Recovery of phosphorus from chemical sludge
Ofeoritse, Ayaobu Cherish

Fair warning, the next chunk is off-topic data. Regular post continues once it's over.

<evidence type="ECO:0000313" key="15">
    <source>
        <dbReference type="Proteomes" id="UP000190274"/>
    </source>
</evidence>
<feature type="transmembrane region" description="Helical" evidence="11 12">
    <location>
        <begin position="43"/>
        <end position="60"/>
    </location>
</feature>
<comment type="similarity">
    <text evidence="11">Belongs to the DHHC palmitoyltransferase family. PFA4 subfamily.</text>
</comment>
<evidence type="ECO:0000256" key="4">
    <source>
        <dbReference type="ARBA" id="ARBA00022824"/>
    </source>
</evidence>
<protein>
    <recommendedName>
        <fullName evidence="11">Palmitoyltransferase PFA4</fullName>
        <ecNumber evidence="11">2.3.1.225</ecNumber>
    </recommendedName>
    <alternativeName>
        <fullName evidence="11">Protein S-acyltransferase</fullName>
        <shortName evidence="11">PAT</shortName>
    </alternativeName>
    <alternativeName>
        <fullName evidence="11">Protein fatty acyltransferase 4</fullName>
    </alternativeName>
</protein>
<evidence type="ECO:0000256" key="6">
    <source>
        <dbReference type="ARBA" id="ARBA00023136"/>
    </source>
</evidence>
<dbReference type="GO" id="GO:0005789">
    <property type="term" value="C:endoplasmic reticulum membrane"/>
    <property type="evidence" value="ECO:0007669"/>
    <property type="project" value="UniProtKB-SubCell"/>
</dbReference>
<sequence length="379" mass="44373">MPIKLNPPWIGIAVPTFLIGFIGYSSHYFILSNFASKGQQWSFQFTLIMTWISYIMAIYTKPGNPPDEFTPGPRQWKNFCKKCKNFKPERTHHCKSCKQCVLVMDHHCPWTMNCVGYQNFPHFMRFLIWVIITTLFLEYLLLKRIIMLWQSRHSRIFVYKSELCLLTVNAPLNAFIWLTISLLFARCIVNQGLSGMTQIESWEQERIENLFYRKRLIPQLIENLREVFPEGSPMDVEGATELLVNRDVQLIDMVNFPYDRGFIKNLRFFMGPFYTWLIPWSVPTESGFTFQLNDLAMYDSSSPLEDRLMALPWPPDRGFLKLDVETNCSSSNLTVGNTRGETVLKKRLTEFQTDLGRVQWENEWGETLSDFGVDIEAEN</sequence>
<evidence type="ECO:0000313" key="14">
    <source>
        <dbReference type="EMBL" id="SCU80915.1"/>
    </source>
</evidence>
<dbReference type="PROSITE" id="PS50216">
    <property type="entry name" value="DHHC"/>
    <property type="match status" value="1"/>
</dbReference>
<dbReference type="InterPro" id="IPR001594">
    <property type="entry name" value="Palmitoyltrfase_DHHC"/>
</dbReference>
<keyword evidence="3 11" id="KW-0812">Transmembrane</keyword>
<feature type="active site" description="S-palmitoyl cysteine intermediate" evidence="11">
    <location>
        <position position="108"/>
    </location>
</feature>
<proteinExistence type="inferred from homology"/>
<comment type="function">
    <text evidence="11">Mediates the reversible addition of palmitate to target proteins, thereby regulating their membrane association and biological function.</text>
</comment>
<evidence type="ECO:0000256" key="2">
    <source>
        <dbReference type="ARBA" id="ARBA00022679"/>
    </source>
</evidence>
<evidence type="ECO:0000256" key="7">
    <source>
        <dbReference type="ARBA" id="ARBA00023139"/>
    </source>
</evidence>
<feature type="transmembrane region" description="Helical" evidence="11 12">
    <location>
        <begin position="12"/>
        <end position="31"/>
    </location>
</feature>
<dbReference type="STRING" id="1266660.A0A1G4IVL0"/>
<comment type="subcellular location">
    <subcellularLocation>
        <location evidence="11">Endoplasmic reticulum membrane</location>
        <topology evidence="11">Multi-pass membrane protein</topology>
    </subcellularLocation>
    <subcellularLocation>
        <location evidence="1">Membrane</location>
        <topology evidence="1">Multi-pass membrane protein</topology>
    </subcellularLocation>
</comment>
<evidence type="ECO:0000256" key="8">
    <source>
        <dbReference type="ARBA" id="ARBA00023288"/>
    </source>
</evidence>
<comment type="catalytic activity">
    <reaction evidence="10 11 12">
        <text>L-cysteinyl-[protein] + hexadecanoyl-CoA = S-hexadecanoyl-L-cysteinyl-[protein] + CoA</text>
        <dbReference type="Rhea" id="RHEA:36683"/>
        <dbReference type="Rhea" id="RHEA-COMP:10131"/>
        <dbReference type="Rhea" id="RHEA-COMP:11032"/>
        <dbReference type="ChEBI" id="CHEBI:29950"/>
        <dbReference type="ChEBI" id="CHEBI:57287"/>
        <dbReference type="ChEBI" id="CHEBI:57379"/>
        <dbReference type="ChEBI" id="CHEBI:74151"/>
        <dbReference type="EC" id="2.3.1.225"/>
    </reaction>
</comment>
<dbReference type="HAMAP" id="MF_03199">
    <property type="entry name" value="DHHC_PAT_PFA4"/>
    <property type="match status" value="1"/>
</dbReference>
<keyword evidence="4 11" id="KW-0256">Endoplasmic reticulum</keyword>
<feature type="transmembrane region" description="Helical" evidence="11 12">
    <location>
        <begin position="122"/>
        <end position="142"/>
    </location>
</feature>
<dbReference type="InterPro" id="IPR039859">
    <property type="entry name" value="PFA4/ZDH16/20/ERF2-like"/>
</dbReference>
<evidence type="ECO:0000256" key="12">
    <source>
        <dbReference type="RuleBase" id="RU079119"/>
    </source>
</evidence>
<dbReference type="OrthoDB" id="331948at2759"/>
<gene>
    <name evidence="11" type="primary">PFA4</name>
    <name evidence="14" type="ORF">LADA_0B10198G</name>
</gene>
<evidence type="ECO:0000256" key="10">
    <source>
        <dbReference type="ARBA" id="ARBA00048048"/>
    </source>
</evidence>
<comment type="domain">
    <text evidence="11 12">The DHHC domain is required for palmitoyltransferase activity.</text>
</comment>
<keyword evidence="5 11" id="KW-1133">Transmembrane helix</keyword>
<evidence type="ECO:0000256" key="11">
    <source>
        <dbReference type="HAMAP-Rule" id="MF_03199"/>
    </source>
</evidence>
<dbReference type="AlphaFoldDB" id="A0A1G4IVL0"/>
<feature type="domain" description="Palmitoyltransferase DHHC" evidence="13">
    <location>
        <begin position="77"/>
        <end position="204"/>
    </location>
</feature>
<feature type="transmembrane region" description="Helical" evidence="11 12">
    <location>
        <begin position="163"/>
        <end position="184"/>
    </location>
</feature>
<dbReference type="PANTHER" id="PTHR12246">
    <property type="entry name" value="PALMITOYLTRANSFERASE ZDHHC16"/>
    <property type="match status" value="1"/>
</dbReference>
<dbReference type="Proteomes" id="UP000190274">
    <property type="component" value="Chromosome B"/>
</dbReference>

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The shortage of pure phosphate rocks may be a limitation to the availability of food and other resources to man and animals. Understanding how phosphorus (P) can be recycled from chemical sludge to make-up for the shortage in availability of pure phosphate rocks is necessary as the world continues to survive. The inclusion of chemical sludge for nutrient utilization purposes in a well-drained Entisol (dark-grey sandy Gleyed Regosolic sand) was demonstrated in this work by applying dewatered sludge from Headingley Wastewater Treatment Plant, Canada. Growth room experiments were conducted to determine the effect of chemical sludge (alum phosphate sludge) as a P source to soil and this was compared to commercial fertilizer (monoammonium phosphate). Maize and switchgrass were examined for a 45- and 50-day cycle with 3 replications each. Low-P soil pots of 1.455kg were treated with different P application rates of 9.7, 19.4, 29.1 and 38.8 mg P kg-1 dry soil. For switchgrass, over the three growth cycles, sludge treated pots showed that P availability increased as the cropping cycle increased. The rate of P application to each pot showed no significant variations based on biomass generated in all cycles. Improved P availability was observed in sludge amended pots compared to monoammonium phosphate (MAP) treated and control pots. Switchgrass also experienced increase in aluminum uptake in the biomass as the cropping cycle increased. The application rate of 9.7 mg P kg soil-1 was identified as the best rate for switchgrass growth and P recovery in biomass. Low-P soil was also seeded with maize for four cropping cycles with each cycle lasting about 45 days. Soil pots were amended just once at the beginning of the first cycle and results were analyzed for dry matter yield, P uptake, aluminum uptake and phosphorus recovery efficiency at the end of each cycle. Results showed that sludge is as effective as MAP in P utilization for maize growth and P uptake was higher in sludge than in MAP. Biomass generated from switchgrass and maize could be harnessed as feedstock for biofuel, however, proper analysis of all forms of P and N in the sludge is necessary to prevent overdosing. Chemical sludge was also exposed to alkali solubilization where waste activated sludge (WAS) and dewatered sludge (DS) were treated with different strengths of sodium hydroxide (NaOH). Results highlighted the importance of floc content in the sludge as the solubilization is mostly dependent on the floc content. Statistical analysis showed that maximum sludge solubilization for P was achieved within the first 30min. Further alkali addition showed no significant release of P from the sludge however, P in resulting solution must be analyzed for its separation and recovery cost. All results indicate the potential possibility of reuse of chemical sludge to reduce the challenges around the availability of P rock and provides some insight into the usability of P in chemical sludge.
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